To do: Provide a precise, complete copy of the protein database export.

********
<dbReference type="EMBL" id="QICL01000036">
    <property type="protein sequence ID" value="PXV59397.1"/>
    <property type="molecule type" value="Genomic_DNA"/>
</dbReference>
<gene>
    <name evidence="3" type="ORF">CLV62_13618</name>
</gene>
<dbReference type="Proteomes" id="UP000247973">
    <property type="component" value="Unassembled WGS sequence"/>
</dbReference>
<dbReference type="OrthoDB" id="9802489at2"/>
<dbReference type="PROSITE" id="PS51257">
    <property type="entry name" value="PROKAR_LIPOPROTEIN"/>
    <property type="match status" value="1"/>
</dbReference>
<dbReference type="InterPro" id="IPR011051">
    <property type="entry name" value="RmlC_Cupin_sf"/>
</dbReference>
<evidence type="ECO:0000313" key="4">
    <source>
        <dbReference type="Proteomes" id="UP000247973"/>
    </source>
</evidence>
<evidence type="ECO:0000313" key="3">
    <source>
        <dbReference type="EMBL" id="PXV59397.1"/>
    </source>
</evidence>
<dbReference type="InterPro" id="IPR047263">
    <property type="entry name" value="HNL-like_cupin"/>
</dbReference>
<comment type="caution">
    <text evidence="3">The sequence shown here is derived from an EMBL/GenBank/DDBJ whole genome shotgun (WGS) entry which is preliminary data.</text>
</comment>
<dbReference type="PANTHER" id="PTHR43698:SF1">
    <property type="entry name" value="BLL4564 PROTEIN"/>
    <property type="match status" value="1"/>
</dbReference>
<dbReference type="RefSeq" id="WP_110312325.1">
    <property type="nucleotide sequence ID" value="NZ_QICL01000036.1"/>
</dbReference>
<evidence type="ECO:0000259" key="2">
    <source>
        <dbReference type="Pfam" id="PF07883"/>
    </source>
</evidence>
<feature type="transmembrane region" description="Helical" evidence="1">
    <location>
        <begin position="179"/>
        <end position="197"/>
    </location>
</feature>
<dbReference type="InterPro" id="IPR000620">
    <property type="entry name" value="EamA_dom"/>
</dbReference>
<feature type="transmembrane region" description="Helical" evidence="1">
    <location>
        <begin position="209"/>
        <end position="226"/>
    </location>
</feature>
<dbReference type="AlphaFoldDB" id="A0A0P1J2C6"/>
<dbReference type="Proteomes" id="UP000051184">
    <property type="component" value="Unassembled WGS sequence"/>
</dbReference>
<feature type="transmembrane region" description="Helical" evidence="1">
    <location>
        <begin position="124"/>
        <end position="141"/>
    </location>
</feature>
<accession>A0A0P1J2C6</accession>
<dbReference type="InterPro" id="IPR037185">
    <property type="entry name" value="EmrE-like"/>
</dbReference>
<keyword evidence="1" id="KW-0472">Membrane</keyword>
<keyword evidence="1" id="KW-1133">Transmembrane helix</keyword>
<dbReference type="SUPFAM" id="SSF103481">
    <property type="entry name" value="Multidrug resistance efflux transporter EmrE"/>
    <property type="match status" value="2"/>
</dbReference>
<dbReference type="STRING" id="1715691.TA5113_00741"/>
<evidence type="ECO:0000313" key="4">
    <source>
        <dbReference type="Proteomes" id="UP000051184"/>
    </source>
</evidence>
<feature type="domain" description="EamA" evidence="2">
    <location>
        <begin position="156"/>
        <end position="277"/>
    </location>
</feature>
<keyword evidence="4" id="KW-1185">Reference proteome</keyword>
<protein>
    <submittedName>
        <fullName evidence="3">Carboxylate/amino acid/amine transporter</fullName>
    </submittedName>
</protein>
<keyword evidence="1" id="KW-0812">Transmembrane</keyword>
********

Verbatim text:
<dbReference type="EMBL" id="QICL01000036">
    <property type="protein sequence ID" value="PXV59397.1"/>
    <property type="molecule type" value="Genomic_DNA"/>
</dbReference>
<gene>
    <name evidence="3" type="ORF">CLV62_13618</name>
</gene>
<dbReference type="Proteomes" id="UP000247973">
    <property type="component" value="Unassembled WGS sequence"/>
</dbReference>
<dbReference type="OrthoDB" id="9802489at2"/>
<dbReference type="PROSITE" id="PS51257">
    <property type="entry name" value="PROKAR_LIPOPROTEIN"/>
    <property type="match status" value="1"/>
</dbReference>
<dbReference type="InterPro" id="IPR011051">
    <property type="entry name" value="RmlC_Cupin_sf"/>
</dbReference>
<evidence type="ECO:0000313" key="4">
    <source>
        <dbReference type="Proteomes" id="UP000247973"/>
    </source>
</evidence>
<evidence type="ECO:0000313" key="3">
    <source>
        <dbReference type="EMBL" id="PXV59397.1"/>
    </source>
</evidence>
<dbReference type="InterPro" id="IPR047263">
    <property type="entry name" value="HNL-like_cupin"/>
</dbReference>
<comment type="caution">
    <text evidence="3">The sequence shown here is derived from an EMBL/GenBank/DDBJ whole genome shotgun (WGS) entry which is preliminary data.</text>
</comment>
<dbReference type="PANTHER" id="PTHR43698:SF1">
    <property type="entry name" value="BLL4564 PROTEIN"/>
    <property type="match status" value="1"/>
</dbReference>
<dbReference type="RefSeq" id="WP_110312325.1">
    <property type="nucleotide sequence ID" value="NZ_QICL01000036.1"/>
</dbReference>
<evidence type="ECO:0000259" key="2">
    <source>
        <dbReference type="Pfam" id="PF07883"/>
    </source>
</evidence>
<feature type="transmembrane region" description="Helical" evidence="1">
    <location>
        <begin position="179"/>
        <end position="197"/>
    </location>
</feature>
<dbReference type="InterPro" id="IPR000620">
    <property type="entry name" value="EamA_dom"/>
</dbReference>
<feature type="transmembrane region" description="Helical" evidence="1">
    <location>
        <begin position="209"/>
        <end position="226"/>
    </location>
</feature>
<dbReference type="AlphaFoldDB" id="A0A0P1J2C6"/>
<dbReference type="Proteomes" id="UP000051184">
    <property type="component" value="Unassembled WGS sequence"/>
</dbReference>
<feature type="transmembrane region" description="Helical" evidence="1">
    <location>
        <begin position="124"/>
        <end position="141"/>
    </location>
</feature>
<accession>A0A0P1J2C6</accession>
<dbReference type="InterPro" id="IPR037185">
    <property type="entry name" value="EmrE-like"/>
</dbReference>
<keyword evidence="1" id="KW-0472">Membrane</keyword>
<keyword evidence="1" id="KW-1133">Transmembrane helix</keyword>
<dbReference type="SUPFAM" id="SSF103481">
    <property type="entry name" value="Multidrug resistance efflux transporter EmrE"/>
    <property type="match status" value="2"/>
</dbReference>
<dbReference type="STRING" id="1715691.TA5113_00741"/>
<evidence type="ECO:0000313" key="4">
    <source>
        <dbReference type="Proteomes" id="UP000051184"/>
    </source>
</evidence>
<feature type="domain" description="EamA" evidence="2">
    <location>
        <begin position="156"/>
        <end position="277"/>
    </location>
</feature>
<keyword evidence="4" id="KW-1185">Reference proteome</keyword>
<protein>
    <submittedName>
        <fullName evidence="3">Carboxylate/amino acid/amine transporter</fullName>
    </submittedName>
</protein>
<keyword evidence="1" id="KW-0812">Transmembrane</keyword>